Airspace risk management using surveillance track data: Stabilized approaches

Zhenming Wang, Lance Sherry, John Shortle
2015 2015 Integrated Communication, Navigation and Surveillance Conference (ICNS)  
The outcome of operations in a designated airspace is a function of the cooperation between flights in the airspace and the coordination of Air Traffic Control (ATC). A critical airspace is the approach airspace in which flights are sequenced and separated to minima to maximize utilization of the available runways. Airline procedures call for flights to meet "stable approach criteria" at 1000 ft. and 500 ft. above ground level (AGL). ATC procedures define the trajectories flown, including
more » ... wn, including airspeed, to maximize throughput through the airspace and runways. The ability to achieve the stabilized approach criteria is therefore a function of the coordination of the flight crews and ATC. This paper describes a method for analysis of stabilized approaches using surveillance track data. Risk events and factors related to stabilized approach criteria are defined. A case study of 8,219 approaches is conducted at a runway of slot controlled airport with a dominant carrier. The results quantify the portion of the approaches which violate the stabilized approach criteria. Results show that 27.8% of the approaches exhibited more than 10 knots change in groundspeed after sequencing 1000 ft. AGL, 14.1% after sequencing 750' AGL, and 4.4% after sequencing 500' AGL. The flights with rate of descent in excess of 1000 feet per minute (fpm.) are also studied. The effects of factors such as the speed at Final Approach Fix (FAF) and the runway centerline/glidepath acquisition position are analyzed. Results show that a flight that acquires glidepath after FAF has a higher probability of having an excessive speed change from 1000 ft. AGL to the runway threshold. Aircraft weight classes are also studied. The results indicate a lower landing speed and higher deceleration rate for small aircraft. The implications of these results and the limitations of using surveillance track data for this purpose are discussed.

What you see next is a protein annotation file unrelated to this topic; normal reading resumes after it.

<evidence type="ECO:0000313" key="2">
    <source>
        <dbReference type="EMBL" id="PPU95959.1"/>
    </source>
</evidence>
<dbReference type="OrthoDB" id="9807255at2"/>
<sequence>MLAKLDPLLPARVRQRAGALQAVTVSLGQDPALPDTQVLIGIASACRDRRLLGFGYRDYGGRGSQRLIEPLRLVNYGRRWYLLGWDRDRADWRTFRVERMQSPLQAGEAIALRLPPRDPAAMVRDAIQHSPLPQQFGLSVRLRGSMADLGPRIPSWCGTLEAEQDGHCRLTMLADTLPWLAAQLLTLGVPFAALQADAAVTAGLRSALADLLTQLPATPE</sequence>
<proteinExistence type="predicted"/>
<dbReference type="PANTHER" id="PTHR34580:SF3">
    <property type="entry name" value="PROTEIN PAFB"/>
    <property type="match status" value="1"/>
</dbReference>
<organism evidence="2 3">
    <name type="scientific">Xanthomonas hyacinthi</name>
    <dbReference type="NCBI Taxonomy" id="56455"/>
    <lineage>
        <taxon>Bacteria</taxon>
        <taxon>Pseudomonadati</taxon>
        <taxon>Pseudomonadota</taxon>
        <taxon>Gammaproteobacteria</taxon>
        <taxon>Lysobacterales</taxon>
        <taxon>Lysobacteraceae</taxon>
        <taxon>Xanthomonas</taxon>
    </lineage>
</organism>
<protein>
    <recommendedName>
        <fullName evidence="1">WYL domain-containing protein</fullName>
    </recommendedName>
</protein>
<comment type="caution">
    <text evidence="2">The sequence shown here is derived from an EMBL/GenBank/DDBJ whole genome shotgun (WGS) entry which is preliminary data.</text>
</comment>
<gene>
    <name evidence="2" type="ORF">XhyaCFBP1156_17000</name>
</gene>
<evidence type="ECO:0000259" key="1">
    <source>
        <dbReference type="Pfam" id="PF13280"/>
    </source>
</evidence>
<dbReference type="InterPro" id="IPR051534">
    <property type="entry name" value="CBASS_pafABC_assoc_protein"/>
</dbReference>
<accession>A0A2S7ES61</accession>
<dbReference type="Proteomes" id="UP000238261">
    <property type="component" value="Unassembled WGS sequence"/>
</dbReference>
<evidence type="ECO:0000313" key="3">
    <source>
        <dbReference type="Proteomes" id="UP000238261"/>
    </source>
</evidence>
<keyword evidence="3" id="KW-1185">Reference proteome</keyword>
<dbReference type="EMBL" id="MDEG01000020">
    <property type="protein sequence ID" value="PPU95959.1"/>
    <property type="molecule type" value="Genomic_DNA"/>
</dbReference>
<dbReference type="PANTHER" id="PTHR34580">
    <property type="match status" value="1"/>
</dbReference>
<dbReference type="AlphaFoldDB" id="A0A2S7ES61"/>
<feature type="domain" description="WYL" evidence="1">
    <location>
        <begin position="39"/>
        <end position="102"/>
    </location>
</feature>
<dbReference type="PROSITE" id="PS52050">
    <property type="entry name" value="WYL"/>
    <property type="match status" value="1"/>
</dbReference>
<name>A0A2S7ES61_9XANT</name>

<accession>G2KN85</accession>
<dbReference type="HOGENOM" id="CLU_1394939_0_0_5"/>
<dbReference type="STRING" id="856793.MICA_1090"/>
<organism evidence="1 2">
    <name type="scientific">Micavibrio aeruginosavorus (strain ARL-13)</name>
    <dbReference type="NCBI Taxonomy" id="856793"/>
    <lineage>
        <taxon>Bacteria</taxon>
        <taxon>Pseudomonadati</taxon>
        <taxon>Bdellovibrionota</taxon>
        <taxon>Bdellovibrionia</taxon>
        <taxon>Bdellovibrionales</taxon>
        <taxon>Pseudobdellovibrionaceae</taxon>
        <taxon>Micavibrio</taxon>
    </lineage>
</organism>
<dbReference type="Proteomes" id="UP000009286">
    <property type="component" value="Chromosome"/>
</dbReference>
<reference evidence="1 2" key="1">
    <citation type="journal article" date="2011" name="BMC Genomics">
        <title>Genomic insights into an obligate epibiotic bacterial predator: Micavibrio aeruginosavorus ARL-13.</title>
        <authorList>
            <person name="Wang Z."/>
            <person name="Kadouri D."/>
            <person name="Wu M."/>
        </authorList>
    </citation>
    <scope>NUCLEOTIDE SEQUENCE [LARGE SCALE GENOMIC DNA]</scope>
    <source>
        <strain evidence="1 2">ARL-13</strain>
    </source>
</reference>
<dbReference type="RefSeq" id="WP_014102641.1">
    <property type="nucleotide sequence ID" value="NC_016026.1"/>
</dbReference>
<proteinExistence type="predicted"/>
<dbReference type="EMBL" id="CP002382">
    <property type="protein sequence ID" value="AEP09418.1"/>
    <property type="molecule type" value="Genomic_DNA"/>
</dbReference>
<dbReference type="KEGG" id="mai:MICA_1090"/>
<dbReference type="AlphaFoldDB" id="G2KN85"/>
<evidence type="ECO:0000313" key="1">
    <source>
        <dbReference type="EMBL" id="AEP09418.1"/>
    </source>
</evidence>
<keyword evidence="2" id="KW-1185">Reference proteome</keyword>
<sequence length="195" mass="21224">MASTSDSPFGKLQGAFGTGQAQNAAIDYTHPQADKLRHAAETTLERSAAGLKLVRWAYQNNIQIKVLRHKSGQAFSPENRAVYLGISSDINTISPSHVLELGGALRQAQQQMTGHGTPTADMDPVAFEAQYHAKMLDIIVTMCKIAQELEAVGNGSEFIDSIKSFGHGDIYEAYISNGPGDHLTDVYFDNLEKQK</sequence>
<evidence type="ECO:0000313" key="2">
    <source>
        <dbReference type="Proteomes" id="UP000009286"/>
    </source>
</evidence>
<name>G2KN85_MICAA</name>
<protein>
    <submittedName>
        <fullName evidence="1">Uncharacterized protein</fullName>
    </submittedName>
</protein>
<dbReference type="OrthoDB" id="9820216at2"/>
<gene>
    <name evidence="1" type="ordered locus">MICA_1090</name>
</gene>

doi:10.1109/icnsurv.2015.7121351 fatcat:62osdyks5rdf3fbhp7x7xcjrfi